Democracy, Exile, and Revocation

| June 2016
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What first caught my eye when reading Patti Lenard’s clear and carefully argued critique of citizenship revocation was a claim at the end of her first paragraph: the power to revoke citizenship, she says, “is incompatible with democracy.” That is quite a strong claim, and my thoughts turned immediately to the fons et origo of democracy, ancient Greece. Weren’t the Greek city-states notorious for the readiness with which they disenfranchised, banished, exiled, even outlawed some among their own citizens? And in the case of Athens especially, wasn’t this in part because it was a democracy (at least for those who qualified for citizenship), and expulsion from the demos was one of the devices used to protect it?

A little research confirmed this conjecture. City-states, including Athens, exiled their citizens regularly, and on a wide variety of grounds, some having to do with offences committed against fellow citizens, such as unintentional homicide, but others relating to violations of standards expected in public life, such as sacrilegious behavior or failure to perform assigned public duties. In Athens in particular, exile was used as a penalty for attempts to subvert democracy by actions judged to be tyrannical; and in addition, the institution of ostracism provided an opportunity for the citizen body as a whole to expel, for a period of ten years, prominent individuals regarded as divisive or disruptive. As Benjamin Gray sums it up, “in fourth-century Athens and across the late Classical and Hellenistic world, citizen expulsion was commonly deployed and regarded as a legitimate, even necessary, function of civic government.” The Greeks, then, thought that democracy was not only compatible with revoking citizenship but sometimes required it; those whose presence threatened the health of the polis could justifiably be cast out.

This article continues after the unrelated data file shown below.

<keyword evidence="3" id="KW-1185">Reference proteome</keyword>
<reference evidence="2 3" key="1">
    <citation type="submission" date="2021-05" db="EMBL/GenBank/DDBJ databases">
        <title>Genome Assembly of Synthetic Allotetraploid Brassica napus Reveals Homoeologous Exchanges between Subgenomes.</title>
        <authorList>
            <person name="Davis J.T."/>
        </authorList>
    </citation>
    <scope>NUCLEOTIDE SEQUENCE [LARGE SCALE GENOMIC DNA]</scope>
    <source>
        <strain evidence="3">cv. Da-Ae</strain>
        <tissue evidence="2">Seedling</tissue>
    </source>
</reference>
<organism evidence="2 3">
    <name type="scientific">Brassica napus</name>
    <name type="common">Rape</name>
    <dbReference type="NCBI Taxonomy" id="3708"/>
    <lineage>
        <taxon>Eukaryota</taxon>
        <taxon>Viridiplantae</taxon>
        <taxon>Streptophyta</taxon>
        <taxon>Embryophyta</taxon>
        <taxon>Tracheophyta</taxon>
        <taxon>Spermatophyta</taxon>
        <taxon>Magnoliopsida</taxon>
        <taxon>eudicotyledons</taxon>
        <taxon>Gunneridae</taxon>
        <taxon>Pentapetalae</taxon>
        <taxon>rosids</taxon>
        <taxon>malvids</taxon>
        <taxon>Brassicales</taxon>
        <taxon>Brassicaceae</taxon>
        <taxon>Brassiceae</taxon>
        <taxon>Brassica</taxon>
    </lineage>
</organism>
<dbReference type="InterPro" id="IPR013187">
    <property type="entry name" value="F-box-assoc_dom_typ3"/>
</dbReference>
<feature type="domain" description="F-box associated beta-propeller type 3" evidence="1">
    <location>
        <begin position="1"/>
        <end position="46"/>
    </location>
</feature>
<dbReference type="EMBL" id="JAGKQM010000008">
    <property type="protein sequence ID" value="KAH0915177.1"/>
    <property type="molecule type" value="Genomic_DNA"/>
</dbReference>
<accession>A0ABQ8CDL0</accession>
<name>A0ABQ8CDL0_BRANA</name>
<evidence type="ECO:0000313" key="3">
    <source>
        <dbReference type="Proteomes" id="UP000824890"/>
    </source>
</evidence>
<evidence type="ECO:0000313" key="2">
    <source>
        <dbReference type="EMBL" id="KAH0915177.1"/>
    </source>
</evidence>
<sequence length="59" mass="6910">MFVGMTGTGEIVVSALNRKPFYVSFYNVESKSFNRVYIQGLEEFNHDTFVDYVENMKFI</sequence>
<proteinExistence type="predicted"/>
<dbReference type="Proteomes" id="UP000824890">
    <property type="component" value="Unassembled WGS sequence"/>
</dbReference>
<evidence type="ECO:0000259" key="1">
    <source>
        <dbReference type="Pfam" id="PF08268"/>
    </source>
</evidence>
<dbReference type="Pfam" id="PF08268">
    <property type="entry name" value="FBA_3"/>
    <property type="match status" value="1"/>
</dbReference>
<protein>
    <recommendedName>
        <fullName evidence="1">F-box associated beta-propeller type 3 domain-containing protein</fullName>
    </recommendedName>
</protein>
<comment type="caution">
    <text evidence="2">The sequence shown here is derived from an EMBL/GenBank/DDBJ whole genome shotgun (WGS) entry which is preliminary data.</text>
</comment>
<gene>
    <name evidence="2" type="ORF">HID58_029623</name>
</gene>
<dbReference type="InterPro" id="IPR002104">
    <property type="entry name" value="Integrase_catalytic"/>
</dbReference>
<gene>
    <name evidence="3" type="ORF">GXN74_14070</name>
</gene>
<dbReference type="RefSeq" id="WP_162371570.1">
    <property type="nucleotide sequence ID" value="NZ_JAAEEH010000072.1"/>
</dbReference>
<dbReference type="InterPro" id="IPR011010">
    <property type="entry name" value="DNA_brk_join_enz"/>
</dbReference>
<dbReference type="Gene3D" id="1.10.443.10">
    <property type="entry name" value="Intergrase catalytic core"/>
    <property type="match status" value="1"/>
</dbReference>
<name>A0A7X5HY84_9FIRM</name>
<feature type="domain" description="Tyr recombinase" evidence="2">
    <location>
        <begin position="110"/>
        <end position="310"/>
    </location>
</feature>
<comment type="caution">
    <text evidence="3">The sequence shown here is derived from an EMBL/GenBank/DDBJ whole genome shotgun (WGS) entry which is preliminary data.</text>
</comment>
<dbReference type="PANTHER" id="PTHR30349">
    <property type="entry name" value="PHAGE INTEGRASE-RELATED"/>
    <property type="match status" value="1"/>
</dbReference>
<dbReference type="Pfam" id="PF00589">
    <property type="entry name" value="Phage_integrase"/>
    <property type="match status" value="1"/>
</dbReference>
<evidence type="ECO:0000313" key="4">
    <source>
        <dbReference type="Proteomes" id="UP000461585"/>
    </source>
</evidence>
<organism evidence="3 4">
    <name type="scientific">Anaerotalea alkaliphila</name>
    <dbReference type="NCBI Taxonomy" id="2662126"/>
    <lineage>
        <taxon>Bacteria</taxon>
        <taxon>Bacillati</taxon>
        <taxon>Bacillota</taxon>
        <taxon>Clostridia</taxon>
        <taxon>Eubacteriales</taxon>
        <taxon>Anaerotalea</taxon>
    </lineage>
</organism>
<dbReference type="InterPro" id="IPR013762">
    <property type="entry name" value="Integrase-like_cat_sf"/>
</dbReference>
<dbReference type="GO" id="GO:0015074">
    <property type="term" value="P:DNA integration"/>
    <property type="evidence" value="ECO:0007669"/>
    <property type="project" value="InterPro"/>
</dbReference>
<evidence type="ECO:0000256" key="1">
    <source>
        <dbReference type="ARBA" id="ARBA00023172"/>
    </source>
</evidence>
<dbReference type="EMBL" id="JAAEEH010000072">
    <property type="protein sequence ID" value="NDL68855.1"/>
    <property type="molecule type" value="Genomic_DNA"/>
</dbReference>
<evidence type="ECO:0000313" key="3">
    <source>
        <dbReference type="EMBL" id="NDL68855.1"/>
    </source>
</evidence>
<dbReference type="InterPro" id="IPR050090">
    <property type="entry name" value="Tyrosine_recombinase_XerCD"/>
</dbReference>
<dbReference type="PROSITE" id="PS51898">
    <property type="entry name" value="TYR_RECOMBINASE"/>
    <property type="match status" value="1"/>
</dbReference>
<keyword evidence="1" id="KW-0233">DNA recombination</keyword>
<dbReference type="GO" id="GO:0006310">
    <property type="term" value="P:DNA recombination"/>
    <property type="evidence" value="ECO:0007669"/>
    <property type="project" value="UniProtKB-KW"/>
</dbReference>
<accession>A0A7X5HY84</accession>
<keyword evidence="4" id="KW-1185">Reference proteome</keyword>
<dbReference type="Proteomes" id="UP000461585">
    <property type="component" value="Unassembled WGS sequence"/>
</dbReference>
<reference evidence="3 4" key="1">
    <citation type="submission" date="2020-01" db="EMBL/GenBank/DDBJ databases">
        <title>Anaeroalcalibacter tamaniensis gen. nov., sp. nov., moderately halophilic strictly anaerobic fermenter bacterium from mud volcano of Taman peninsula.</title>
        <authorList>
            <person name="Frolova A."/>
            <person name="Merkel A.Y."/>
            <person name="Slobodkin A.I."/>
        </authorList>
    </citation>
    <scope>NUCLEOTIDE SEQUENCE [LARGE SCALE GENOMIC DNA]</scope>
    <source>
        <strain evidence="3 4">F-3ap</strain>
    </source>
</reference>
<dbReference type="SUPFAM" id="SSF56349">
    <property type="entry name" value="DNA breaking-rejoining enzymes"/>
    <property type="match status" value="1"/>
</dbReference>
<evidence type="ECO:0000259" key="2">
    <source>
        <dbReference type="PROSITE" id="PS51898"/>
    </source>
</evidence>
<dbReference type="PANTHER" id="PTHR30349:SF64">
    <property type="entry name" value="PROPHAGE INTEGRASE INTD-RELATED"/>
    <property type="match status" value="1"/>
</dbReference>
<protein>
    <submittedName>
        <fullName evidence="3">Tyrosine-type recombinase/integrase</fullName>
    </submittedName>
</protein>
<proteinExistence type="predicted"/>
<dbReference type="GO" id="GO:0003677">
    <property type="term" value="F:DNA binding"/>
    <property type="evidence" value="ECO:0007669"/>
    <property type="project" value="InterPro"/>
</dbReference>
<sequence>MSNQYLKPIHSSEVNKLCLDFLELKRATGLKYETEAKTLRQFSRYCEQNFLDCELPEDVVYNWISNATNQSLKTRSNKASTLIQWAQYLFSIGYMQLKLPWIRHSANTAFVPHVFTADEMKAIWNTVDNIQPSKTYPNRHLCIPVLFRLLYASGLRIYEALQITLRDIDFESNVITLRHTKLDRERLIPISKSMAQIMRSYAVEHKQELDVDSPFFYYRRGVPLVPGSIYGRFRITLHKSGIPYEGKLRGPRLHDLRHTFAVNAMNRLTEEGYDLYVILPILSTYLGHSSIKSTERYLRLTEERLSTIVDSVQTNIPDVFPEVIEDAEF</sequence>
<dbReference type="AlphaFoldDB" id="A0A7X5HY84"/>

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Category: Exchange: Democracies and the Power to Revoke Citizenship, Issue 30.2, Response

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